These pieces were a lovely surprise for me offering more detail and interest than I had expected and really bringing the shapes, texture and style of the Classical period to the guitar. Guitar Solo. By Anton Diabelli. Arranged by Anton Stingl. This edition 36 pages. Published by Schott Music.
These pieces were a lovely surprise for me offering more detail and interest than I had expected and really bringing the shapes, texture and style of the Classical period to the guitar.
Simply put, the music is full of life, spirit, movement, drama and fun! It fits beautifully under the fingers but also challenges the player with detailed articulation and dynamics, as well as polyphonic writing that requires the guitarist to balance melodies in different voices rather than the simpler melody accompaniment style.
Sonata no.1 in C has a strong clear opening with great direction in the melody. As I mentioned before articulation and dynamic markings are very specific, for example the distinction between a staccato dot and a tenuto or emphasis line, and chromatic movement in thirds really pushes the music along. The middle, minor section uses double octaves to create drama and volume, contrasting with pianissimo thirds and creating an orchestral feel and texture.
The second movement has a delicate and refined character using wide intervals, articulation and silences to great effect. In the Menuet and Trio (grade 6) I particularly like the simple rising melodic motif punctuated with staccato chords and the brilliant ‘leaning’ notes across the bar lines creating lots of interest but quite simple to play. The final Rondo bubbles along in semiquavers with lots of contrast in articulation and rhythm, a great minor section employing restless syncopated chords and a truly orchestral ending.
Sonata no.2 in A is more detailed and complex. The Allegro risoluto has a powerful opening using dotted rhythms and big chords. The dotted passages feature through the movement with lots of contrast, movement between voices and great use of rests and space in the music. The Adagio is based on pianissimo chords and arpeggio decorations, requiring a sense of poise I think and lots of listening to shape the music through the harmony.
The Menuet and Trio (grade 8) is packed full of character and humour from the pompous opening bass to the bell ringing campanella effect, dramatic octaves and chromatic thirds. The final Rondo has a very charming, simple and delicate melody, rising smoothly then falling punctuated by rests. There is so much story telling going on in this music and there is always something to do! In many ways it is just like lots of people talking, different subjects coming up, surprises and colours of voices. This last movement is quite complex to look at but will give you hours of fun playing and listening to the musical theatre.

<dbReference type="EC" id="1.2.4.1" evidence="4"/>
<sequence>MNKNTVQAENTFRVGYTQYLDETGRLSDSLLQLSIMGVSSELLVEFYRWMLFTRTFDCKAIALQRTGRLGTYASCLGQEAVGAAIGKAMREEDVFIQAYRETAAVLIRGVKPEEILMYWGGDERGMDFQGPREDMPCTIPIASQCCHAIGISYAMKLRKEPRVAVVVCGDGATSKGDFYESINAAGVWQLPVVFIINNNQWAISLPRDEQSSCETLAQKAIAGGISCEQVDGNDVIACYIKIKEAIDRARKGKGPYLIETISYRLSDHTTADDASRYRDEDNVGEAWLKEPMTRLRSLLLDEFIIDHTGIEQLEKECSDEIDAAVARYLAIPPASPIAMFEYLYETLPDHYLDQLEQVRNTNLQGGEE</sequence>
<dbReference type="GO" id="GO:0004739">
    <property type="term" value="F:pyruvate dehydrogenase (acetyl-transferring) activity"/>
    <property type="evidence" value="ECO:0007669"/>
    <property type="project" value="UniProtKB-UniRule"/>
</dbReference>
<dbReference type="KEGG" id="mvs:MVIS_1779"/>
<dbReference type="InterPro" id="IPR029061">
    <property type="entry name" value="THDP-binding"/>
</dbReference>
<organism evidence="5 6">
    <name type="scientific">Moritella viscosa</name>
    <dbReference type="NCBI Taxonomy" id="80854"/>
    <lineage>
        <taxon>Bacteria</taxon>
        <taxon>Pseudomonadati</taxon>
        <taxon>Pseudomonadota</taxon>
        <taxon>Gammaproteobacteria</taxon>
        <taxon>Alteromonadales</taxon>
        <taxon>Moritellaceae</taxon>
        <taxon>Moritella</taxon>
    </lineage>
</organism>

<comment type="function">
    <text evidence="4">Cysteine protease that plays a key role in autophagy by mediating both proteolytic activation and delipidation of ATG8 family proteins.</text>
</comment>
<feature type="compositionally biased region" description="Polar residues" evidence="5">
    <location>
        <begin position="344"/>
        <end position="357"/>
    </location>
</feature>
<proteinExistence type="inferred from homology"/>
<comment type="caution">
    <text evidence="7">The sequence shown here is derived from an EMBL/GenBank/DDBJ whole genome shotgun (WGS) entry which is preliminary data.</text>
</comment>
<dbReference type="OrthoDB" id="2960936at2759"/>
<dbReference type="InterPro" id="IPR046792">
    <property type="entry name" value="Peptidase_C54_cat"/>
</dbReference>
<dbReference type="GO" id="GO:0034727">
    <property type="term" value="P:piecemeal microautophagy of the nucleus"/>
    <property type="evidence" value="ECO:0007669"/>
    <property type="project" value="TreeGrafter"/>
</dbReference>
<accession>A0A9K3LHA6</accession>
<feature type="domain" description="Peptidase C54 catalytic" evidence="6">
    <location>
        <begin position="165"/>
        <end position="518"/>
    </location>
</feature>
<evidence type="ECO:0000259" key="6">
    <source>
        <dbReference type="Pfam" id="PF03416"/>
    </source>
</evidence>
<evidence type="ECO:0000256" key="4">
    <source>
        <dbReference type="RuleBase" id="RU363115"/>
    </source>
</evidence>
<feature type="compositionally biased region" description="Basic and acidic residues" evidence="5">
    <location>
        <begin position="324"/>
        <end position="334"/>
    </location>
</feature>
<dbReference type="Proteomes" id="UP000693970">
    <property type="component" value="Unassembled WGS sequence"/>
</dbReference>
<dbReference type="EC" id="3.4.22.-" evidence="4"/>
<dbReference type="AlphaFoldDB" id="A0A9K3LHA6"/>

Sonata no.3 in F is again very strong and dramatic at the opening and moves on with lots of contrast in the rhythms moving quickly between semiquavers and triplet quavers, syncopated chords and, again excellent articulation and punctuation. I particularly liked the little demisemiquaver birdsong motif! Overall the music is very free flowing with octave and interval passages and plenty of detail in the voicing. The Andante (grade 7) is quite simple compared to some of the other movements, concentrating instead on highlighting a beautiful, singing melody along with some lovely scrunchy harmonies.
The Finale has a slow introduction with melodic motifs punctuated a ‘da da’! in octaves that is the brass section building up the tension for the main event! The Presto section is fast and lively with contrasting textures provided by chords, flowing intervals, single lines using staccato and slurred passages. The music looks more straightforward but the speed is very quick! The minor section has two voices competing with each other – great fun! - and the final Prestissimo cadence over 16 bars is made more exciting by the preceding, dramatic Adagio.
This is lovely music that teaches us about theatre, excitement, colour and texture in music, as well as giving enjoyment and helping to develop technique.
What more could you ask for!